- Divide the shopping if needed, order from the store and send someone to pick it up, or have it delivered.
- If your children are old enough to help in the kitchen then conquer the cooking with all hands on deck.
- Cook the meal together when everyone arrives or at least finish cooking it together. We had the most fun with all of us in the kitchen making the sides. That’s how memories are made.
- Simplify the menu and decorating
- Do what you can do and don’t sweat the rest.
- Simplify your decorations. It’s ok if you don’t have place cards and every square inch of your home decorated.
- Trim down the menu, or ask everyone that is coming to bring part of it.
- Don’t have enough oven space, use the grill, your instant pot, air fryer, toaster oven, or borrow an oven roaster. Ask a neighbor to use their oven and bring them a slice of pie as a thank you.
- Order takeout – Make things easy on yourself. You’ll have more time to spend with your family and you won’t be as stressed. Serve it on pretty plates and bowls.
- You can defrost the turkey in the sink, it will take a few hours, but it can be done, depending on the size. You may not have time to brine it, but that’s ok. I don’t brine (Shh! Don’t tell!)
- Spatchcock your turkey to cook faster. (This is truly amazing!)
- Switch it up and cook something besides a turkey. (Gasp!)
- Remember they are coming to your home, not a restaurant and not a hotel. You are not an Air B&B. So do things that are comfortable for you and your family.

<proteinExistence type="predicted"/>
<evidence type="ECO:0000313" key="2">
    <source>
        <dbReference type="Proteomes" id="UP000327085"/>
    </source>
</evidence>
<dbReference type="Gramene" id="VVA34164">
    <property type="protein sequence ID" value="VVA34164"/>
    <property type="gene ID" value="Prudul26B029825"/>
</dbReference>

- Use a planner! (Like mine! Haha! Insert shameless plug here) But seriously, at the least make a checklist of everything you need to do and make, check and check again.
Remember, it’s Thanksgiving, and you want to make good memories. I know how stressful it is trying to make a Thanksgiving Dinner in a hurry. It’s a whirlwind of frenzy, but it still can be fun. If you have a plan, leave room for adjustments and have everyone that can pitch in help, then everything will turn out fine. Laugh over the things that don’t. I had to make the gravy twice! The first batch was not that good, so instead of stressing out, I dumped it. It would have been fine to not make more, but I had enough to try again and the second time worked great. The pan that the turkey cooked in dripped all over the floor and I could have freaked out, but the dog loved it and I just quickly cleaned it up and we had a good laugh.
I asked the kids to take a picture of the centerpiece for my blog and this is what I got. My kids put the chips in the centerpiece, I don’t know why, but it was funny and I totally forgot to take pictures for the blog. Oh well, we made great memories and without the camera. I think this year especially, we just need to simplify, and enjoy each other and have a good laugh. Don’t make anything more stressful than it needs to be. Do what works for you and your family. Have a happy and blessed Thanksgiving!